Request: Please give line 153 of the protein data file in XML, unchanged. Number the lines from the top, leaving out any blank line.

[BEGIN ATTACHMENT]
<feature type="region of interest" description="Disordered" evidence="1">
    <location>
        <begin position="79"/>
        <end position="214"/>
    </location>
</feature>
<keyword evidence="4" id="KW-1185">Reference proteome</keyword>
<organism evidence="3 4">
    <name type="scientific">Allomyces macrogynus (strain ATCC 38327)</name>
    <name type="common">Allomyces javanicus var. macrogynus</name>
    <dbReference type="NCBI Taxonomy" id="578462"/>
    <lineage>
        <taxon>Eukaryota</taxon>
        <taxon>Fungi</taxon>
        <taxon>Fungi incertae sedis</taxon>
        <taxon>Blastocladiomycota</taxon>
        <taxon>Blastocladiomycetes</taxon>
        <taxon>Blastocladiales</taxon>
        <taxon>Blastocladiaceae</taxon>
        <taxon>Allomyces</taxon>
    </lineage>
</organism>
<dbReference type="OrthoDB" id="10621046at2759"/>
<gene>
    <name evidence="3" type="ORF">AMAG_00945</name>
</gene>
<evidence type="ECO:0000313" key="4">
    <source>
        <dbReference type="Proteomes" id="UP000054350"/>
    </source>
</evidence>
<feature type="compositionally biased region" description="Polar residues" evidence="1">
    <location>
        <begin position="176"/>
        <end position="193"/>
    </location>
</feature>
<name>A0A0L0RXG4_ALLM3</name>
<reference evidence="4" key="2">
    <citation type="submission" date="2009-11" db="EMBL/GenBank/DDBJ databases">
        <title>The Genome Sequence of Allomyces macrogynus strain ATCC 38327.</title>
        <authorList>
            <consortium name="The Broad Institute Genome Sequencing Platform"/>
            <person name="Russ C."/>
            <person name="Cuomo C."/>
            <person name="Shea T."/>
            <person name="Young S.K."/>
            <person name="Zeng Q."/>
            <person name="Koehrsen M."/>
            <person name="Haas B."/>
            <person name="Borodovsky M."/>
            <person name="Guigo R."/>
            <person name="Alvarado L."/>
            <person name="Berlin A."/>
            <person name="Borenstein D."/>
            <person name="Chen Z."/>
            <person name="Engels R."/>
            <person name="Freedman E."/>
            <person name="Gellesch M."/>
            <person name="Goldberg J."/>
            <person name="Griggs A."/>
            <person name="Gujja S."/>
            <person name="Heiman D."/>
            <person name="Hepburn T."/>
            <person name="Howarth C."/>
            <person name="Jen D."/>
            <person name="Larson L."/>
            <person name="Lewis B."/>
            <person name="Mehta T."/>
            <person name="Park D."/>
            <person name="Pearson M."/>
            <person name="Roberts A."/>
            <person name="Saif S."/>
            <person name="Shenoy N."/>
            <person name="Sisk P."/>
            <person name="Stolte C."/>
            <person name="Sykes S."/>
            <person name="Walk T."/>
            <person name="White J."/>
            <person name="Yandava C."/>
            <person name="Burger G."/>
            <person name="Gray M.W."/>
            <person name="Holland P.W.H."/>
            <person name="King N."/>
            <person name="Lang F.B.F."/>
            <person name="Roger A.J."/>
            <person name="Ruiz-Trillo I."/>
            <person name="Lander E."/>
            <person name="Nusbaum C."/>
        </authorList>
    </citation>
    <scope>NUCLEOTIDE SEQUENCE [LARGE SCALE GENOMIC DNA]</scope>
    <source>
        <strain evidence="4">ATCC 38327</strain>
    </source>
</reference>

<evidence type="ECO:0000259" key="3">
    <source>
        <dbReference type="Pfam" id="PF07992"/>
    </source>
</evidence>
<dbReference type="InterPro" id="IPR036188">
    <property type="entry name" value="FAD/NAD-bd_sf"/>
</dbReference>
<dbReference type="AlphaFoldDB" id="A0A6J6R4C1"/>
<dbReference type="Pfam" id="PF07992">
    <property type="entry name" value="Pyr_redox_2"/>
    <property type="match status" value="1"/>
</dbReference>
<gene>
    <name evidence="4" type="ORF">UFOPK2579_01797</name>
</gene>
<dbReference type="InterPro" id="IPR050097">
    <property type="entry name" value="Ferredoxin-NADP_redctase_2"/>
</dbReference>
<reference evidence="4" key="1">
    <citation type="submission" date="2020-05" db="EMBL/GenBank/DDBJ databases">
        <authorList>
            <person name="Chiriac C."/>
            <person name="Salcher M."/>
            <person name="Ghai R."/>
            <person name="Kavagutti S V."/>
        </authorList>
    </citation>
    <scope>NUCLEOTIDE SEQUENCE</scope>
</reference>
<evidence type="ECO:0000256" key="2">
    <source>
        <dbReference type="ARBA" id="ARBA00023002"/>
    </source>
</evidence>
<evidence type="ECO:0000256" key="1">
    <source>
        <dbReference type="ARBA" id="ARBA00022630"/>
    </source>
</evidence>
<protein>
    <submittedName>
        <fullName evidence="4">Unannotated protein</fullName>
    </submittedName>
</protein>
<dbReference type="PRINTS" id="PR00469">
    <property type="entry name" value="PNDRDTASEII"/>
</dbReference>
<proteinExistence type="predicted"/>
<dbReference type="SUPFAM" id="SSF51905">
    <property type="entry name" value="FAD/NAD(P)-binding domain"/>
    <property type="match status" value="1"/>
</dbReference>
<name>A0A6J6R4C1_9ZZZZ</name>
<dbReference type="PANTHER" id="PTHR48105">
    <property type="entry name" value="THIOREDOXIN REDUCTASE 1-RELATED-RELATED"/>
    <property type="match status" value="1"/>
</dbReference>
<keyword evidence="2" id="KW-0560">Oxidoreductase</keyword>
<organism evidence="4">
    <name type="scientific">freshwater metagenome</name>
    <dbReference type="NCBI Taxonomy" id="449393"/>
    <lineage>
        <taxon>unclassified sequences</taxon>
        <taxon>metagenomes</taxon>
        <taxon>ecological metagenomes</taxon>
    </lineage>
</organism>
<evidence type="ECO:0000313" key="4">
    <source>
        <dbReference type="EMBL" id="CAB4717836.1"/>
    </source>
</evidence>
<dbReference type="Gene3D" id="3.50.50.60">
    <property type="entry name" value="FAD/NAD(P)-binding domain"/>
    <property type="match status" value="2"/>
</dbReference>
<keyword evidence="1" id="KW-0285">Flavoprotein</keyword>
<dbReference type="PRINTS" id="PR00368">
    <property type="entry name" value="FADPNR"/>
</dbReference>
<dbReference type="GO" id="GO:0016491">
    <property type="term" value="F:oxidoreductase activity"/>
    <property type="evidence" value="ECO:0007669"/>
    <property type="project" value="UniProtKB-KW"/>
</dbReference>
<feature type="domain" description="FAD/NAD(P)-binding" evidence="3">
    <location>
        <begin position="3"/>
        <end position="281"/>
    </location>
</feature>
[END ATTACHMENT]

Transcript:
    <property type="match status" value="1"/>